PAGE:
Borne: The Borne Series, Book 1 Audible Audiobook – Unabridged
In Borne, a young woman named Rachel survives as a scavenger in a ruined city half destroyed by drought and conflict. The city is dangerous, littered with discarded experiments from the Company - a biotech firm now derelict - and punished by the unpredictable predations of a giant bear. Rachel ekes out an existence in the shelter of a run-down sanctuary she shares with her partner, Wick, who deals his own homegrown psychoactive biotech.
One day, Rachel finds Borne during a scavenging mission and takes him home. Borne as salvage is little more than a green lump - plant or animal? - but exudes a strange charisma. Borne reminds Rachel of the marine life from the island nation of her birth, now lost to rising seas. There is an attachment she resents: in this world any weakness can kill you. Yet, against her instincts - and definitely against Wick’s wishes - Rachel keeps Borne. She cannot help herself. Borne, learning to speak, learning about the world, is fun to be with, and in a world so broken that innocence is a precious thing. For Borne makes Rachel see beauty in the desolation around her. She begins to feel a protectiveness she can ill afford.
But as Borne grows, he begins to threaten the balance of power in the city and to put the security of her sanctuary with Wick at risk. For the Company, it seems, may not be truly dead, and new enemies are creeping in. What Borne will lay bare to Rachel as he changes is how precarious her existence has been, and how dependent on subterfuge and secrets. In the aftermath, nothing may ever be the same.
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|Listening Length||12 hours and 10 minutes|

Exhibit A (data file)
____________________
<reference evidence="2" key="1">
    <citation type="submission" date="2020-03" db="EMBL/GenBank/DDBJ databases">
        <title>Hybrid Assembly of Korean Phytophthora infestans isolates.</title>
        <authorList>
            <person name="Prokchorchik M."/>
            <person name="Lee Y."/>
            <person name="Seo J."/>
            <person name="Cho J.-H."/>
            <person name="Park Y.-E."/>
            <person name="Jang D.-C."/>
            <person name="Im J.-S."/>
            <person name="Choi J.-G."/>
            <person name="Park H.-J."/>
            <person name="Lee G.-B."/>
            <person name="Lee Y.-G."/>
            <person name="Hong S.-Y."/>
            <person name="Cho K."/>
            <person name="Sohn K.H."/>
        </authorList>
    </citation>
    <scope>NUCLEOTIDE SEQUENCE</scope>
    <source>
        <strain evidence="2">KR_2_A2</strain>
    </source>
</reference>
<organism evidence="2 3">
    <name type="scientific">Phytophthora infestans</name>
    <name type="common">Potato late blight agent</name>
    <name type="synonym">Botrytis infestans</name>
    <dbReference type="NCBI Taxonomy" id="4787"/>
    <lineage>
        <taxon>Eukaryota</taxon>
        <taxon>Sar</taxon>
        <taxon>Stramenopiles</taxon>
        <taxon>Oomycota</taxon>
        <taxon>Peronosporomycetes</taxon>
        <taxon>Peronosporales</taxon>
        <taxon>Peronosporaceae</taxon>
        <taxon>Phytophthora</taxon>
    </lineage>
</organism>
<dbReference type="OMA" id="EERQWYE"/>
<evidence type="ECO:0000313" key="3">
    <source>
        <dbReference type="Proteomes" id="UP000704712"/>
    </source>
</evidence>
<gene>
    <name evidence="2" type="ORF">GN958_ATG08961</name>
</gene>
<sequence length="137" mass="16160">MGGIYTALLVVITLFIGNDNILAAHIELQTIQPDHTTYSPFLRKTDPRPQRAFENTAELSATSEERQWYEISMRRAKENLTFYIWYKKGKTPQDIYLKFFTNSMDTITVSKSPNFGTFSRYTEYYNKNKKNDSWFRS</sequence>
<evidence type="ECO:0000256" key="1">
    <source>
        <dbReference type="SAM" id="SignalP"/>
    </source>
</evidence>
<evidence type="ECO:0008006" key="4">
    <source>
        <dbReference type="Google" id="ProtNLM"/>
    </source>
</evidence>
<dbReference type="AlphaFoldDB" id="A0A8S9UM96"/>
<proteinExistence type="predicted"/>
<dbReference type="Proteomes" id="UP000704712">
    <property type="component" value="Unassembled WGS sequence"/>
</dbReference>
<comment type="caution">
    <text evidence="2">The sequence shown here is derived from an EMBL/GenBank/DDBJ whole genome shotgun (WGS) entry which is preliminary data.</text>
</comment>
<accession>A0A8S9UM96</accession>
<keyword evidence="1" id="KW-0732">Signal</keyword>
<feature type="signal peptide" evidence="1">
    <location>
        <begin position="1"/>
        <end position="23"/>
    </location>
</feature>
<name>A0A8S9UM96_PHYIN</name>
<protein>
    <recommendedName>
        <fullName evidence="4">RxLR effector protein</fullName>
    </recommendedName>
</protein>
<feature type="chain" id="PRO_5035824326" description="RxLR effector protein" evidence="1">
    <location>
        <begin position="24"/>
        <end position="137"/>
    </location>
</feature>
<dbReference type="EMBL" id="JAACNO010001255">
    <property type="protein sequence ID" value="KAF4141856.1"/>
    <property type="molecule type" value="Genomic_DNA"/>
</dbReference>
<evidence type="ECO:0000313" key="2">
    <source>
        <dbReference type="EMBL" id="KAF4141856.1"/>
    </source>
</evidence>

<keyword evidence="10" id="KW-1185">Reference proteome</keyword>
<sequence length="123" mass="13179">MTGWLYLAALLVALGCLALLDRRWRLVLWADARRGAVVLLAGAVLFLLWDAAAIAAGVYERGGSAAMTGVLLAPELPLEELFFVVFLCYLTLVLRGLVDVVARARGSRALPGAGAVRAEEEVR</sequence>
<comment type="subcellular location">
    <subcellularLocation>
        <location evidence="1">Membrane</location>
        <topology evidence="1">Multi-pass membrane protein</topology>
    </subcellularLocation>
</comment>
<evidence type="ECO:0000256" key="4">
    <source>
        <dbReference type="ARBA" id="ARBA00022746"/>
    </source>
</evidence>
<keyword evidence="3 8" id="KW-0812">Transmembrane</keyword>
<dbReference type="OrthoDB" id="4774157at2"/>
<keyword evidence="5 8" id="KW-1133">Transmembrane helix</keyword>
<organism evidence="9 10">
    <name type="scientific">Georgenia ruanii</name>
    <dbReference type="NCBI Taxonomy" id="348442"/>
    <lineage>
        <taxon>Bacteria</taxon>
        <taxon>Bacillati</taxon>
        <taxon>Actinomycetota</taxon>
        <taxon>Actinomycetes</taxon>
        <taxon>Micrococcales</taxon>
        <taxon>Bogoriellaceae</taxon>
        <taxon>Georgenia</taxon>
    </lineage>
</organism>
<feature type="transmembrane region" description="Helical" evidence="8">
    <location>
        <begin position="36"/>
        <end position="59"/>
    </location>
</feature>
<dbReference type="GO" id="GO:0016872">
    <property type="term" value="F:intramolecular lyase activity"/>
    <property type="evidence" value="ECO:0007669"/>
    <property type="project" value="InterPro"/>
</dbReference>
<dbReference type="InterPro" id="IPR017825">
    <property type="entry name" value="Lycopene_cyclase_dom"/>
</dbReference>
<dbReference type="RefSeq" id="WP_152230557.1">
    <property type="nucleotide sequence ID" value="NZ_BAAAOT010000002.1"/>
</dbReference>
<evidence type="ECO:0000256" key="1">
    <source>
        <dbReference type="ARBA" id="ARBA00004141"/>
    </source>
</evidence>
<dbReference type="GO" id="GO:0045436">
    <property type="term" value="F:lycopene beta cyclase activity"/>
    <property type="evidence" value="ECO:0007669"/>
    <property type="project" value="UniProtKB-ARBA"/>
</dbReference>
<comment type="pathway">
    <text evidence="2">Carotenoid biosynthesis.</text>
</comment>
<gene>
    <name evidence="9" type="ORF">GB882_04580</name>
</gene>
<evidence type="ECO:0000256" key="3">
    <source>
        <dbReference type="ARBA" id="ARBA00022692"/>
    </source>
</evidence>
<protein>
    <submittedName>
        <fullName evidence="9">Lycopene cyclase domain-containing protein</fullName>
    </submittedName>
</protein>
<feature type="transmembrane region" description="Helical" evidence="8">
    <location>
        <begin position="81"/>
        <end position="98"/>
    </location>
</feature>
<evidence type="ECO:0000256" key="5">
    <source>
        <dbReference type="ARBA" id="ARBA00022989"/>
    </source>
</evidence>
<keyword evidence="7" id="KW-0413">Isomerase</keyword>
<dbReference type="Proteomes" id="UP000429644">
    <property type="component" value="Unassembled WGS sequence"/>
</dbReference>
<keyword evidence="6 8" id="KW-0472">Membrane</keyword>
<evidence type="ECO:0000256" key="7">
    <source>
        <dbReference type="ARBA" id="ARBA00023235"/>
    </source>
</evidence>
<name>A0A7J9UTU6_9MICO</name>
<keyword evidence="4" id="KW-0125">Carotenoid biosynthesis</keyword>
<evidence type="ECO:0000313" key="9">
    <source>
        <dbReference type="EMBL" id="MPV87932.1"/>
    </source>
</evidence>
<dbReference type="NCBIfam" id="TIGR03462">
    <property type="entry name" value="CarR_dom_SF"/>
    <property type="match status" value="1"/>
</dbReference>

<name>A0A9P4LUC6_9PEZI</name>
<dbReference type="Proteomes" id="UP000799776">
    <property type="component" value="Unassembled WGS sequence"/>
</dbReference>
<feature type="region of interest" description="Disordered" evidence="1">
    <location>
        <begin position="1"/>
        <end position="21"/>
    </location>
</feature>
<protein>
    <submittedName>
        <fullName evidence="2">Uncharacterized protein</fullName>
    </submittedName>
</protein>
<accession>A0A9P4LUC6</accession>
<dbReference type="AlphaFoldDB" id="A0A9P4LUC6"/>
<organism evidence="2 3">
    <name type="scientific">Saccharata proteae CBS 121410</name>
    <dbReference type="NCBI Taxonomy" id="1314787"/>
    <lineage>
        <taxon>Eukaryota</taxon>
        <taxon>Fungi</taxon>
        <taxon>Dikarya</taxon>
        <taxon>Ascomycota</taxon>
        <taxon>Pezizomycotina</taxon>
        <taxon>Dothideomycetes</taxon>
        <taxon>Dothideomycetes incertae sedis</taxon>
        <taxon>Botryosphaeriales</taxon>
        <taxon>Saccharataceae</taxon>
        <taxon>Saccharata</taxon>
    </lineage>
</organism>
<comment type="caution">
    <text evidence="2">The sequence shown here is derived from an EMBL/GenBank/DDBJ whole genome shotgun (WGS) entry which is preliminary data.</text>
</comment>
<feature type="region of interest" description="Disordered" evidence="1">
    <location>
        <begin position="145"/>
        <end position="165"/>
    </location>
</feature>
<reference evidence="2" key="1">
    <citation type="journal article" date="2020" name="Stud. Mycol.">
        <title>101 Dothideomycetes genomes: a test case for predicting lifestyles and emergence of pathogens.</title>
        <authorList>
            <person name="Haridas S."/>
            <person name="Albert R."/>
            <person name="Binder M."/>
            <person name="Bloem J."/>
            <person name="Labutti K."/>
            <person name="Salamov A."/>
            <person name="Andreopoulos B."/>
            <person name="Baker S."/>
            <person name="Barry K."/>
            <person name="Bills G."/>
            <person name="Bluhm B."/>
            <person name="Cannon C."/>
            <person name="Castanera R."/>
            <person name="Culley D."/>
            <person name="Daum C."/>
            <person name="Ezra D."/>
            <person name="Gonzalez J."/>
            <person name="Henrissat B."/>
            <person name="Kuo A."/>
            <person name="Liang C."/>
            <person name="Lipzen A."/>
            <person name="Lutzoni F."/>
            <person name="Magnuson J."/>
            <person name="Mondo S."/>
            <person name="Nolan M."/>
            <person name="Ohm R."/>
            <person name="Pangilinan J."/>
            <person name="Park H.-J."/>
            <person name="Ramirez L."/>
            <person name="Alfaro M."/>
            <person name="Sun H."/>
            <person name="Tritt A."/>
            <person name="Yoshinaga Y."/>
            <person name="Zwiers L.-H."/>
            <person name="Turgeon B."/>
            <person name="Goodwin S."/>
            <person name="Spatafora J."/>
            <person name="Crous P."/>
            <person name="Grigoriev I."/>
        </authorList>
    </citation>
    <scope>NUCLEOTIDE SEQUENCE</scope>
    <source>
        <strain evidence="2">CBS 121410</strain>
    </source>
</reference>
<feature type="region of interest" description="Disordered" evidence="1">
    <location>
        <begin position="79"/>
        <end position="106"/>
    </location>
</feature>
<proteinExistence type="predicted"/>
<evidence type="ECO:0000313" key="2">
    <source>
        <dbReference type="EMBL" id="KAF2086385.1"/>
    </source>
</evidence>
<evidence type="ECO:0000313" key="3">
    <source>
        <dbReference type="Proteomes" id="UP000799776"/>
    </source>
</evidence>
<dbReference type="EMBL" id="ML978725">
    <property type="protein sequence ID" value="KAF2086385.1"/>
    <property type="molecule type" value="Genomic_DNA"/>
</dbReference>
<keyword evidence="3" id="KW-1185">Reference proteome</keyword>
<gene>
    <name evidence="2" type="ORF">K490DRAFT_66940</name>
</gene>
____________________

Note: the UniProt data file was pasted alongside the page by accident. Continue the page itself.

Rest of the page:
|Audible.ca Release Date||August 25 2020|
|Best Sellers Rank|| #27,882 in Audible Books & Originals (See Top 100 in Audible Books & Originals) |
#156 in Dystopian Science Fiction (Audible Books & Originals)
#351 in Post-Apocalyptic Science Fiction (Audible Books & Originals)
#932 in Dystopian Science Fiction (Books)
Top reviews from Canada
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Under the rip-roaring adventure, oozing with weird creations and narrow escapes, this book is about relationships. How they swell, disintegrate, evolve, transform - much like Borne himself. We have the relationship between a mother and child, between lovers, between enemies once friends.
As others have mentioned, this is more straightforward than Annihilation. The book is cut into three parts, which mark Borne’s stages in evolution, and perhaps the stages of motherhood. Rachel deals with infancy, adolescents, and empty-nest-syndrome, while Borne grows and grows and grows.
Everything here has purpose, even the most obscure bio tech, so I applaud Vandermeer for wasting no narrative space.
I found some sections overwritten, others underwritten.
The writing in Annihilation is more concise. Take for example, the opening sentence: “The tower, which was not supposed to be there, plunges into the earth in a place just before the black pine forest begins to give way to swamp and then the reeds and wind-gnarled trees of the marsh flats.”